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‘Amazing’ Coral & Sponge Diversity Found at Papahānaumokuākea during Deep-Sea Expedition

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A meter-wide Poliopogon glass sponge and a snubnosed eel are surrounded by pink Hemicorallia corals on Tamana Seamount in Papahānaumokuākea Marine National Monument. Photo Courtesy: Ocean Exploration Trust/NOAA

During a 20-day deep-sea research expedition in , researchers from NOAA, Ocean Exploration Trust and their partners found “amazing” rich and diverse deep coral and sponge communities.

“The sheer size and density of some of these ancient sponges boggles my mind,” said Dr. Christopher Kelley, retired University of Hawai’i researcher and a leader of the expedition.

Papahānaumokuākea Marine National Monument is a World Heritage-listed US National Monument established in 2006 and encompassing 583,000 square miles of ocean waters, including 10 islands and atolls of the Northwestern Hawaiian Islands.

“This expedition shows me what a treasure we have in the monument,” Dr. Kelley said. “In my 21 years exploring the deep-sea environment of Hawai’i, and well over 100 submersible and ROV dives in the archipelago, the communities on these seamounts have to rank as some of the best I have seen.”


A seamount is a large geologic landform that rises from the ocean floor but does not reach the water’s surface. They are typically formed from extinct volcanoes that rise abruptly.

Large boulders on Don Quixote Seamount provided habitat for primnoid corals more than a meter wide. Photo Courtesy: Ocean Exploration Trust/NOAA

Deep-water coral expert Dr. Steve Auscavitch, a visiting researcher at Boston University, has traveled the world studying corals in the deep ocean for the past nine years. He expected the seamounts would host thriving coral communities, but “the sheer density and diversity was amazing.”

“What is most exciting is the number of similar and different species in the monument compared to other areas of the central Pacific. The results of this cruise highlights the uniqueness of each seamount in Papahānaumokuākea that remains to be uncovered.”

The expedition on E/V Nautilus of scientists, mapping specialists, educators and a Hawaiian language expert conducted 13 remotely operated vehicle (ROV) dives at depths from 3,000 to 9,600 feet on the Voyager Seamounts south of Kapou (Lisianski Island).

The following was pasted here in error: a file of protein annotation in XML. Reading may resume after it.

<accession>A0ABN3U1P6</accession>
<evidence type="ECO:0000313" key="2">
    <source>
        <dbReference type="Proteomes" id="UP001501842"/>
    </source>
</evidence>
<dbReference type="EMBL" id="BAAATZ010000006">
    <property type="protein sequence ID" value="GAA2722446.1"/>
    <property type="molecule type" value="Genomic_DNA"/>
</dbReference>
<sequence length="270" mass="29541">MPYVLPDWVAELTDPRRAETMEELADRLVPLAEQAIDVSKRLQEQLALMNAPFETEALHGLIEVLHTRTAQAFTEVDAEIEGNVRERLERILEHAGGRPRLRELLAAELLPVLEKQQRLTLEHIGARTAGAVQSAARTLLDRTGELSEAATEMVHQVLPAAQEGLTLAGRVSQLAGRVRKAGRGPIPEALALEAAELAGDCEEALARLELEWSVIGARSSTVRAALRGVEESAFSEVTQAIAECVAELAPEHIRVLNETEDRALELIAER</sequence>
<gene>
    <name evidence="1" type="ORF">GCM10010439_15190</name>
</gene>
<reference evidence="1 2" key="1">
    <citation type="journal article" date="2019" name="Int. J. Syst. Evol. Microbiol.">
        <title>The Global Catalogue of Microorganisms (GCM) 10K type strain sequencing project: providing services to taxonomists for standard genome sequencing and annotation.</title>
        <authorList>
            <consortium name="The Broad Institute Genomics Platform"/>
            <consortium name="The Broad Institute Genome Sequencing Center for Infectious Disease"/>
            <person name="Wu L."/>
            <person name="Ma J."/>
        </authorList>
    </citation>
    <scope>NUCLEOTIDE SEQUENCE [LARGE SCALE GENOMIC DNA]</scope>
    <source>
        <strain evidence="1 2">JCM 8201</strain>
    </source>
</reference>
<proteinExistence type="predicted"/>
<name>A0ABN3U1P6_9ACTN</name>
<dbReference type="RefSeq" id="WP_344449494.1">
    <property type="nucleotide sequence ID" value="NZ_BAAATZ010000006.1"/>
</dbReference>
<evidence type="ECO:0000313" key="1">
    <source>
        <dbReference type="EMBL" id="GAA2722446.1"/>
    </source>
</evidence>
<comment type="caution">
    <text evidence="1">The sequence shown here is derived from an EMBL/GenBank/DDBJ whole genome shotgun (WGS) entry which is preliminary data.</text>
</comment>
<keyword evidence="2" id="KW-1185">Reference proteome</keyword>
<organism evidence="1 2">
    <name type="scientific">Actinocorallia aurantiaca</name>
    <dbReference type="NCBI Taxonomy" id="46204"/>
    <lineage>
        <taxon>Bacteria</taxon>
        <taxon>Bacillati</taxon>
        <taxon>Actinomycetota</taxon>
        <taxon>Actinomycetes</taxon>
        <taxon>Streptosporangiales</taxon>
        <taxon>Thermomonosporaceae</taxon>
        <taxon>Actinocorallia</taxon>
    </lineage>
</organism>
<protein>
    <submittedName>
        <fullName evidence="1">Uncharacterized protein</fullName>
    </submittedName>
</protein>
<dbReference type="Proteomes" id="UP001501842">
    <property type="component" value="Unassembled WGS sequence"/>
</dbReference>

“The Ocean Exploration Trust assembled a fantastic team for this expedition. When analyses of our video and scientific collections are completed, I believe the Voyager Seamounts will be viewed as gems of Papahānaumokuākea Marine National Monument, well deserving of special protection and further study,” said Expedition Leader Dr. Emil Petruncio, Ocean Exploration Trust.

Crinoids and basket stars cover this leafy glass sponge on Hoʻoikaika Seamount.
Crinoids and basket stars cover this leafy glass sponge on Hoʻoikaika Seamount, showing the way to survive at these depths is to get up into the water column where there is more food to capture, and climbing a large sponge may be one of the best strategies. Photo Courtesy: Ocean Exploration Trust/NOAA

Ancient volcanoes in the monument were mapped in high resolution and then surveyed for their biological and geological diversity using high definition cameras on the ROV. During this mission, 8,230 square miles were mapped in high resolution.

More than 180 biological and geological samples were collected for later analysis to determine if any are new species; for age dating of the seamount rocks; and to investigate microbial life. Microbes live within mineral-rich crusts that form on the rocks.

“The rocks we collected on this expedition will help to describe the microbial life that plays a role in maintaining healthy deep-sea ecosystems,” said Dr. Beth Orcutt, a senior research scientist with the Bigelow Laboratory for Ocean Sciences in Maine. “We need to better understand these microbial communities and the services they provide to the deep sea, as well as the concentrations of minerals in the crusts, to inform conservation and management of the deep sea.”


“Rocks are the great time keepers of our marvelous planet,” said Dr. Andrea Balbas, a geologist on the expedition and an assistant professor in geochronology at California State University Long Beach. “We will determine the ages of these rocks to define when these underwater volcanoes formed and paint a picture of the Pacific Plate and how its movement changed over tens of millions of years.”

All dives were recorded in high definition and broadcast live to viewers and shore-side scientists around the world. The footage also will be archived and all organisms and habitats identified. The team completed 77 half-hour interactive Q&A sessions with schools across the country and around the world, including some in ʻŌlelo Hawaiʻi (Hawaiian language.)

“We shared our discoveries with thousands of students through interactions with classrooms, and we have provided the managers of the monument a clearer picture of what they are protecting,” Dr. Petruncio said. “We also provided some valuable observations for those attempting to model the geographic distribution of these vulnerable marine ecosystems.”

The Ocean Exploration Trust and E/V Nautilus will be active in the Hawaiian Archipelago and the Central Pacific for the next two years, conducting research in Papahānaumokuākea and Pacific Remote Islands marine national monuments. Research results from this expedition will help to better manage Papahānaumokuākea and also help us better understand the origins of these deep-sea volcanoes. This expedition was sponsored by NOAA Ocean Exploration through the Ocean Exploration Cooperative Institute and NOAA Office of National Marine Sanctuaries.


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